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Ann Microbiol (2017) 67:793–799 https://doi.org/10.1007/s13213-017-1305-z ORIGINAL ARTICLE Type I fimbriae mediate in vitro adherence of porcine F18ac+ enterotoxigenic Escherichia coli (ETEC) 1 2 3 3 Qiangde Duan & Rahul Nandre & Mingxu Zhou & Guoqiang Zhu Received: 3 April 2017 /Accepted: 10 October 2017 /Published online: 24 October 2017 Springer-Verlag GmbH Germany and the University of Milan 2017 . . . Abstract Type I fimbriae commonly expressed by Keywords F18ac+ ETEC Type I fimbriae Adherence Escherichia coli mediate initial attachment of bacteria to host Biofilm formation epithelial cells. However, the role of type I fimbriae in the adherence of porcine enterotoxigenic E. coli (ETEC) to host receptors is unclear. In this study, we examined the role of type Introduction I fimbriae in the adherence and biofilm formation of F18ac+ ETEC by constructing mutant strains with deletion of type I Post-weaning diarrhea (PWD) causes severe economic losses fimbrial major subunit (fimA)orminorsubunit(fimH). The data to swine production due to high morbidity and mortality indicated that the isogenic ΔfimA and ΔfimH mutants showed (Fairbrother et al. 2005;Rausch etal. 2017). Enterotoxigenic significantly lower adherence to porcine epithelial IPEC-1 and Escherichia coli (ETEC) strains expressing F18ac fimbriae IPEC-J2 cells as compared to the F18ac+ ETEC parent strain. (F18ac+ ETEC) or K88 fimbriae (K88+ ETEC) are the most In addition, the adherence of F18ac+ ETEC to both cell lines common bacterial pathogens causing PWD (de la Fé was blocked by the presence of 0.5% D-mannose in the cell Rodríguez et al. 2011; Frydendahl 2002; Zhang et al. 2007). culture medium. In addition, both mutant strains impaired their Adhesins and enterotoxins [heat-labile enterotoxin (LT) and ability to form biofilm in vitro. Interestingly, the deletion of heat-stable enterotoxin (ST)] of ETEC are known as virulence fimA or fimH genes resulted in remarkable up-regulation of determinants in PWD (Fairbrother et al. 2005; Zhang et al. the expression of adhesin involved in diffuse adherence 2007). Adhesins expressed by F18ac+ ETEC initially mediate (AIDA-I). These results indicated that type I fimbriae may be adherence to pig small intestinal epithelial cells. Adhered bac- required for efficient adherence of F18ac+ ETEC to pig epithe- teria then produce and release enterotoxins into the gut lumen, lial cells and, perhaps, biofilm formation. leading to fluid homeostasis and PWD. Thus, it is believed that initial adherence mediated by classes of adhesins is criti- cal for F18ac+ ETEC infection. Adhesins involved in the Electronic supplementary material The online version of this article F18ac+ ETEC adherence process include F18ac fimbriae (https://doi.org/10.1007/s13213-017-1305-z) contains supplementary and flagella (Frydendahl 2002;Duan et al. 2013). F18ac fim- material, which is available to authorized users. briae mediate F18ac+ ETEC adherence to specific host cell receptors by their adhesive subunit (fedF). Flagella are sug- * Qiangde Duan firstname.lastname@example.org; email@example.com gested to contribute to F18ac+ ETEC adherence in two ways: (i) promoting bacteria attachment to host tissue by their mo- * Guoqiang Zhu firstname.lastname@example.org tility property; (ii) directly increasing the adherence mecha- nism as adhesins. Adhesins involved in diffuse adherence Weinan Vocational and Technical College, Weinan 714000, China (AIDA-I) are expressed by F18ac+ ETEC. Additionally, these contribute to colonization and biofilm formation for porcine College of Veterinary Medicine, Kansas State University, Manhattan, KS 66506, USA diarrheagenic E. coli strain PD20 (Ravi et al. 2007). Type I fimbriae are the most commonly expressed pili on College of Veterinary Medicine, Yangzhou University, Yangzhou 225009, China the surface of E. coli. They are encoded by the fim gene cluster 794 Ann Microbiol (2017) 67:793–799 that includes nine genes (fimA–fimH) and are required for containing 100 μg/mL of ampicillin (Amp) or 34 μg/ml of fimbrial biosynthesis (Orndorff and Falkow 1984; Klemm chloramphenicol (Cm). For determining bacterial growth and Christiansen 1987). The major structural fimbrial subunit rates, wild-type and mutants strains were grown in LB broth, is encoded by the fimA gene, whereas the minor and adhesive and complemented strains in LB broth containing 100 μg/mL subunit, which is located at the tip of the fimbriae, is encoded of Amp, for 6 h at 37 °C in a shaking incubator at 220 rpm. by the fimH gene (Klemm 1984;Krogfelt etal. 1990). Type I Afterwards, the optical density was measured hourly for each fimbriae mediate bacterial adherence by binding its fimA cultured strain at 600 nm (OD ). adhesin subunit to mannose-containing glycoprotein receptors Newborn porcine small intestinal epithelial cell lines IPEC- on host cells. It is also known that type I fimbriae are impor- J2 and IPEC-1 were cultured in Dulbecco’s minimal Eagle tant adhesins for many pathogens. In uropathogenic E. coli medium (DMEM) (Gibco) supplemented with heat- (UPEC) causing urinary tract infections (UTIs), type I fimbri- inactivated fetal bovine serum (FBS; Gibco) in 5% CO at ae are implicated as virulence factors for UPEC bacterial ini- 37 °C. tial adherence and subsequent invasion to urinary epithelial cells and biofilm formation (Anderson et al. 2003; Wiles Mutant strains and complementary strains construction et al. 2008;Bien et al. 2012). Type I fimbriae mediate adhe- sion and invasion to human brain microvascular endothelial The F18ac+ ETEC fimA (GenBank: CP019558.1) and fimH cells (HBMEC) to develop neonatal meningitis (Murphy et al. (GenBank: JF289169.1) isogenic gene mutants were con- 2013). Additionally, type I fimbriae of E. coli strain LF82 structed using the phage λ-red-mediated recombination sys- mediate adherence to host cells in Crohn’s disease (Boudeau tem as previously described (Datsenko and Wanner 2000). et al. 2001). Also, the type I fimbriae are commonly expressed Briefly, the Cm resistance-encoding gene sequence was am- in F18ac+ ETEC strains. However, their role(s) in adherence plified from the chloramphenicol cassette of plasmid pKD3 in to pig epithelial cells remains poorly understood. polymerase chain reaction (PCR) amplification with ΔfimA-F In this study, we constructed mutants with deletion of and ΔfimA-R primers (Table 2). Amplified PCR products the major subunit (F18acΔfimA) or the minor subunit were purified from agarose gels and transferred into (F18acΔfimH) and examined the ability of the mutant strains F18ac+ ETEC-competent cells containing pKD46 plas- to adhere to piglet epithelial IPEC-1 and IPEC-J2 cell lines. In mid. Positive colonies were selected on LB agar plates addition, we explored the cross-regulation of type I fimbriae containing Amp (100 μg/mL) and Cm (34 μg/mL). and other adhesins of F18ac+ ETEC. Allelic replacement of fimA by the Cm cassette was verified by PCR screening using fimA-specific primers (pBR-fimA-F, pBR-fimA-R; Table 2). Finally, Flp Materials and methods recombinase-expressing vector pCP20 was introduced to delete the Cm cassette. Similarly, the ΔfimH mutant Bacterial strains, plasmids, and cell lines was generated using ΔfimH-F and ΔfimH-R primers (Table 2). Deletion of fimA or fimH in the mutant strains was Bacterial strains and plasmids used in this study are listed in confirmed by PCR screening, DNA sequencing, and hemag- Table 1. Antibiotic-resistant strains were cultured in LB glutination assays. Table 1 Bacterial strains and Strains/plasmids Characteristics Reference source plasmids used in this study 2134P Wild-type, O157:H19:F18ac, 4P−, STa+, STb+ Casey et al. (1992) F18acΔfimA fimA deletion mutant of 2134P In this study F18acΔfimH fimH deletion mutant of 2134P In this study F18acΔfimA/pfimA F18acΔfimA carrying pBR-fimA In this study F18acΔfimH/pfimH F18acΔfimA carrying pBR-fimH In this study Plasmids pKD3 Cm ; Cm cassette template Datsenko and Wanner (2000) pKD46 Amp , λ-red recombinase expression Datsenko and Wanner (2000) r r pCP20 Amp,Cm ; Flp recombinase expression Datsenko and Wanner (2000) pBR322 Expression vector, Amp Takara pBR-fimA pBR322 carrying intact ORF of fimA In this study pBR-fimH pBR322 carrying intact ORF of fimH In this study Ann Microbiol (2017) 67:793–799 795 Table 2 Oligonucleotides used in this study Adherence assays and adherence inhibition assays ΔfimA-F TGGGACCGTTCACTTTAAAGGGGAAGTTGTTA Bacterial adherence assays were performed as previously ACGC CGCTTGCGCAGTTTGTGTAGGCTGGAGCTGCT described (Jouve et al. 1997). Briefly, in each well of a TCG 48-well tissue culture plate (Corning), 1 × 10 IPEC-1or ΔfimA-R GGTTGCAAAATAACGCGCCTGGAACGGAATGG IPEC-J2 cells were challenged with E. coli at 2 × 10 TGTT colony-forming units (CFUs) for 1 h at 37 °C. Cells GGTTCCGTTATTCATATG AATATCCTCCTTAG were washed three times with PBS to remove non-adherent ΔfimH-F ACGTGCGTAATTTGCCGTTAATCCCAGACTTA bacteria, then lysed with 0.5% Triton X-100. Cell lysates were CCGCC GAAGTCCCTACCATAT GAATATCCTCCTTAG serially diluted with PBS and plated on LB agar plates over- ΔfimH-R ACGTGCGTAATTTGCCGTTAATCCCAGACTTA night at 37 °C. CCGCC The adherence inhibition assay was performed by GAAGTCCCTACCATATG AATATCCTCCTTAG coincubation of the F18ac+ ETEC parent strains and cells in pBR-fimA-F CGCGGATCCATGAAAATTAAAACTCTGGCA the presence of 0.5% D-mannose. The number of adherent pBR-fimA- R CAGCGTCGACTTATTGATACTGAACCTTGA bacteria was determined as described above. pBR-fimH-F CGCGGATCCATGAAACGAGTTATTACC CTGTT pBR-fimH-R CAGCGTCGACTTATTGATAAACAAAAG Quantification of biofilm formation TCACGCC gapA-F CGTTAAAGGCGCTAACTTCG Biofilm formation in a 96-well microtiter plates assay was gapA-R ACGGTGGTCATCAGACCTTC carried out as previously described (Duan et al. 2013). fliC-F ACTCAGAAAACCTGATGGTGAAACT Briefly, overnight-grown bacterial cultures were adjusted to fliC-R CCCCACCTCTCCCTAACACA OD = 1.0 using fresh biofilm-inducing medium (Hossain fedF-F CCGTTACTCTTGATTTCTTTGTTG and Tsuyumu 2006). 150-μL culture suspensions were fedF-R GGCATTTGGGTAGTGTTTGTCTT addedtoeachwellofthe 96-wellmicrotiterplatesand AIDA-F CAGTCTACCGCACAAGCAAAAC incubated for 24 h at 30 °C statically. Non-adherent AIDA-R TCAATACACAAAACCCGATACCC bacteria in the wells were removed by washing with ddH O. Biofilm was stained with 200 μLof2%crystal violet (CV) at RT for 15 min and solubilized by 95% The full-length fimA and fimH genes were PCR-amplified ethanol for 30 min at RT. OD values were measured by a from F18ac+ ETEC genomic DNA using primers pBR-fimA- spectrophotometer (BioTek, USA). F/pBR-fimA-R and pBR-fimH-F/pBR-fimH-R, respectively (Table 2). Plasmids pBR322/fimA or pBR322/fimH were in- RNA isolation and real-time quantitative polymerase troduced into F18acΔfimA or F18acΔfimH to generate com- chain reaction (RT-PCR) plementary strains. Restoration of type I fimbriae expression in the complementary strains was verified in yeast cell agglu- Total RNA from bacterial samples was extracted using a tination and hemagglutination assays. TRIzol as previously described (Duan et al. 2013). RNA quality and yield were verified with agarose gel analy- Yeast cell agglutination assay and mannose-sensitive sis. The PrimeScript® RT Reagent Kit with gDNA hemagglutination (MSHA) test Eraser (Takara) was used to synthesize the cDNA ac- cording to the manufacturer’s protocol. Primers were The yeast cell agglutination assay was performed as previous- designed to amplify fliC, AIDA-I,and fedF genes to ly described (Müller et al. 2009). Briefly, bacteria that were target regions of unique sequences within each gene subcultured four times by serial two-fold dilution in LB broth (Table 2). PCRs were performed in triplicate with the at 37 °C under static conditions and Pichia pastoris GS115 ABI7500 instrument. All data were normalized with the were washed and resuspended to OD = 0.5 using phosphate endogenous reference gene gapA and analyzed by the −ΔΔCT buffered saline (PBS, pH7.4) with or without 0.5% D-man- 2 method. nose. Suspensions were mixed at a 1:1 (v/v) ratio. The slide was gently rotated for 5 min at room temperature (RT), while Statistical analysis monitoring for visible HA was conducted. In the MSHA as- say, 25 μL of 5% pig erythrocyte suspension with or without Each experiment was performed in triplicate and repeated at D-mannose were mixed with an equal volume of a bacterial least three times to ensure reproducibility. Data were analyzed suspension on a glass slide. The agglutination was evaluated using Student’s t-test for independent samples. Differences after being gently rotated for 5 min at RT. were considered significant if p ≤ 0.05. 796 Ann Microbiol (2017) 67:793–799 Results Characterization of ΔfimA and ΔfimH mutants and complementary strains Construction of F18ac+ ETEC mutants and the complemented strains (F18acΔfimA/pfimA and F18acΔfimH/pfimH) were verified by DNA sequencing and agglutination reactions. Unlike the parent strain, the F18acΔfimA and F18acΔfimH mutant strains lost their ability to agglutinate with yeast cells and pig erythrocytes. In contrast, the complementary strains restored their ability to agglutinate with yeast cells and pig erythrocytes in a mannose-sensitive manner like the parent strains. All strains had similar growth rate after culturing in LB brothinashakingincubator for6hat37°C(complemented strains in LB broth with Amp) (Fig. 1). Type I fimbriae mediate F18ac+ ETEC adherence to IPEC-1 and IPEC-J2 cells F18ac+ ETEC strains bind to IPEC-1 and IPEC-J2 porcine cell lines that are derived from the small intestine of newborn piglets (Duan et al. 2013). It was found that both F18acΔfimA and F18acΔfimH mutants showed reduced adherence ability to either the IPEC-1 or IPEC-J2 cell lines. Cell viable counts revealed that the F18acΔfimA mutant exhibited about 38% reduction in adherence compared to that of the parent strain, and the F18acΔfimH mutant showed about 43% reduction of adherence (Fig. 2a). In a similar way, F18acΔfimA and F18acΔfimH mutants showed 62% and 64% adherence to Fig. 2 Adherence of WT F18ac+ ETEC, isogenic mutants, and complementary strains to IPEC-1 and IPEC-J2 cells. a Adherence to IPEC-J2 cells (Fig. 2b). In contrast, F18acΔfimA/pfimA and IPEC-1 cells by WT F18ac+ ETEC, F18acΔfimA,F18acΔfimA/pfimA, F18acΔfimH/pfimH complemented strains showed similar F18acΔfimH, and F18acΔfimH/pfimH strains. b Adherence to IPEC-J2 adherence to both cell lines as the parent strains. cells by WT F18ac+ ETEC, F18acΔfimA, F18acΔfimA/pfimA, F18acΔfimH, and F18acΔfimH/pfimH strains. The adherence index of The adherence inhibition assay showed that the adherence WT strains was set as 100%. Each assay was conducted in triplicate and of wild-type F18ac+ ETEC strains to IPEC-1 and IPEC-J2 independently repeated at least three times. *Indicates statistically cells was blocked 51% and 73%, respectively, by 0.5% significant differences to the F18ac+ ETEC WT strain (p <0.05) D-mannose compared with wild-type strains. The magnitude inhibition of 8% D-mannose was not significantly different compared to that from 0.5% D-mannose (data not shown). The results indicated that type I fimbriae were involved in F18ac+ ETEC adherence to both IPEC-1 and IPEC-J2 cells in vitro. Type I fimbriae enhance F18ac+ ETEC biofilm formation F18ac+ ETEC strains formed biofilm in the 96-well micro- Fig. 1 Bacterial growth curves of F18+ enterotoxigenic Escherichia coli plates in vitro. F18acΔfimA and F18acΔfimH mutants exhib- (ETEC) wild-type (WT), mutant strains, and complementary strains. WT ited about 41% and 69% absorbance, respectively, compared F18ac+ ETEC, F18acΔfimA, F18acΔfimA/pfimA, F18acΔfimH, and to the parent strain absorbance (Fig. 3, p <0.01).In contrast, F18acΔfimH/pfimH were grown in LB broth at 37 °C for 6 h. The the biofilm formation ability of both complemented strains optical density at 600 nm (OD ) was measured hourly. The data presented are the means of four independent measurements was restored. Ann Microbiol (2017) 67:793–799 797 be helpful to develop prevention strategies. The most impor- tant pathogens causing PWD are ETEC, E. coli strains pro- ducing enterotoxins. ETEC associated with PWD produce fimbriae including K88 and F18 and enterotoxins including LT and ST (Frydendahl 2002; Zhang et al. 2007). Initial at- tachment and adherence to the host’s mucosal surface medi- ated by bacterial fimbriae is a prerequisite for PWD. Bacterial adherence is a complex and multifactorial process, which is often mediated by different adhesins (Nandre et al. 2016). F18ac fimbriae and flagella are the known adhesins involved in mediating F18ac+ ETEC adherence. It was demonstrated that the absence of F18ac fimbriae or flagella highly impairs the adherence ability of F18ac+ ETEC (Frydendahl 2002; Duan et al. 2013). Data from the current study suggest that Fig. 3 Assessment of biofilm formation of WT F18ac+ ETEC, isogenic type I fimbriae play roles in the adherence of F18ac+ ETEC mutants, and complementary strains. Biofilm biomass was spectrophotometrically measured at OD after CV staining. The 600 strains to piglet epithelial cells. experiment was performed at least three times and six replicates were Type I fimbriae are expressed by most E. coli strains and used in each single test. **Indicates statistically significant differences mediate mannose-sensitive (MS) adherence to host epithelial compared to the F18ac+ ETEC WT strain (p <0.01) cells (Iida et al. 2001). This study showed that the adherence of F18ac+ ETEC to IPEC-1 and IPEC-J2 was highly inhibited Type I fimbriae affect the expression of other adhesins with exogenous 0.5% D-mannose. However, an increase in D- mannose concentration did not lead to additional inhibition of To study whether deletion of the fimA or fimH genes affected adherence. Data from this study showed that the F18acΔfimA the expression of other adhesins for F18ac+ ETEC, quantita- and F18acΔfimH mutants had significantly lower adherence tive PCR (qPCR) was used to quantify the transcription of rates to IPEC-1 and IPEC-J2 cells compared to those of the fedF, fliC, and AIDA-I genes using gapA as a normalizing wild-type strain or the complemented strains. These results internal standard. The expression of AIDA-I was upregulated indicated that adherence roles are evident for F18+ ETEC type 2.84- and 3.37-fold in F18acΔfimA and F18acΔfimH mu- I fimbriae. However, the adherence to porcine cell lines was tants, respectively (Table 3). The deletion of fimA resulted in not completely abrogated in the type I fimbriae mutants. This 1.32- and 1.21-fold decrease in fliC and fedF expression, re- may suggest that other adhesins could be involved in mediat- spectively. Deletion of the fimH caused 1.54- and 1.17-fold ing F18ac+ ETEC adherence. decrease in fliC and fedF expression, respectively (Table 3). In Adherence ability was not significantly different between contrast to AIDA-I, these differences are not statistically the F18acΔfimA and F18acΔfimH mutants. FimH is the lectin significant. and adhesin of type I fimbriae. FimH binds to receptors con- taining terminal mannose residues and mediates agglutination of yeast and red blood cells (Schembri et al. 2000; Stahlhut Discussion et al. 2009); therefore, FimH-mediated binding can be inhibited by exogenous D-mannose. Both F18acΔfimA and PWD is one of the most common diseases in piglets. Piglets F18acΔfimH mutants lost their ability to agglutinate with develop PWD 3–10 days after weaning, which causes weight yeast cells and pig erythrocytes, indicating deficient expres- loss, slow growth, and acute death (Svensmark et al. 1989; sion of fimH in these two mutant strains. However, the mech- Verdonck et al. 2002; Vu-Khac et al. 2007). To date, there are anism by which FimA deletion impairs FimH expression is no effective prevention strategies against PWD. Therefore, still unknown. Nevertheless, the results from this study indi- cated that adhesin FimH of type I fimbriae also mediate gaining further insight to the pathogenesis of the disease can Table 3 Transcript expression of Gene Annotation Fold change in F18acΔfimA Fold change in F18acΔfimH the other potential adhesin genes mutant mutant was measured using quantitative PCR (qPCR) FliC Flagellin subunit of flagella − 1.32 − 1.54 FedF Subunit of F18 fimbriae − 1.21 − 1.17 a a AIDA-I A non-fimbriae adhesin + 2.84 +3.37 Compared to expression levels in wild-type F18ac+ ETEC. p <0.05 798 Ann Microbiol (2017) 67:793–799 F18ac+ ETEC attachment to piglet intestinal epithelium cells insights into the pathogenic mechanisms of the PWD-causing besides F18 fimbriae and flagella. F18ac+ ETEC and, perhaps, helpful information for the de- Biofilm formation facilitates firm and irreversible adhesion velopment of new strategies against F18ac+ ETEC infections. to a surface, which is highly advantageous for bacteria surviv- Notwithstanding some viewpoints which considered that type al (Koczan et al. 2011). Initial bacterial adherence to cell sur- I fimbriae contribute little, or even negatively, to pathogenicity faces is in favor of biofilm formation. Increasing evidences in vivo (May et al. 1993;Chenet al. 2003), the significance of suggest that type I fimbriae play attractive roles in the en- type I fimbriae of F18ac+ ETEC in the detailed pathogenesis hancement of biofilm formation (Nandre et al. 2012; of PWD remains to be elucidated in future studies. Grzymajło et al. 2013;Kuźmińska-Bajor et al. 2015). The Acknowledgements The authors thank Dr. Weiping Zhang for editing current study found that the F18acΔfimA and F18acΔfimH the manuscript. This study was funded by the Shaanxi Nova Program mutant strains were less effective in biofilm formation com- (2015KJXX-97) and a Weinan National Science Foundation grant pared to the F18ac+ ETEC parent strains. This study also (2013-KYJ-3). observed that the introduction of 0.5% D-mannose in the biofilm-inducing medium significantly reduced the biofilm Compliance with ethical standards formation levels of the F18ac+ ETEC parent strain. After in- Conflict of interest The authors declare that they have no competing cubation with 0.5% D-mannose, the absorbance of F18ac+ interests. ETEC parent strains was inhibited by 69% as compared with the parent strains. These results demonstrate that type I Ethical approval This article does not contain any studies with human fimbriae may play a role in enhancing F18ac+ ETEC participants or animals performed by any of the authors. biofilm formation in vitro. 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Annals of Microbiology – Springer Journals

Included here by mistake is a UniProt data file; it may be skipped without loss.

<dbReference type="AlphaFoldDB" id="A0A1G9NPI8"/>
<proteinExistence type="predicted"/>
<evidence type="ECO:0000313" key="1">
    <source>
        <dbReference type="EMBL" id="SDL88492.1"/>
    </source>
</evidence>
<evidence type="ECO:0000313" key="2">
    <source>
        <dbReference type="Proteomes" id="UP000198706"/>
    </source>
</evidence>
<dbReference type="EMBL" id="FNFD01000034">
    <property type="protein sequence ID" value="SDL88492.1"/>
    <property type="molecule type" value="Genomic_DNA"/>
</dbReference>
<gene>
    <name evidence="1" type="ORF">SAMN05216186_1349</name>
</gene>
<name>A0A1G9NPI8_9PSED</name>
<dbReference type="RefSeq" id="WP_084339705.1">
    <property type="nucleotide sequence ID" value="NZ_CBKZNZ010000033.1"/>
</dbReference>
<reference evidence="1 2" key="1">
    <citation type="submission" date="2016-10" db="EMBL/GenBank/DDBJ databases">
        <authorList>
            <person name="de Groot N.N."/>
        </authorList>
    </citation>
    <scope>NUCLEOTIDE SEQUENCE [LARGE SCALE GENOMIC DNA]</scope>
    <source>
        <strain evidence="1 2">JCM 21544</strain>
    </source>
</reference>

Published: Oct 24, 2017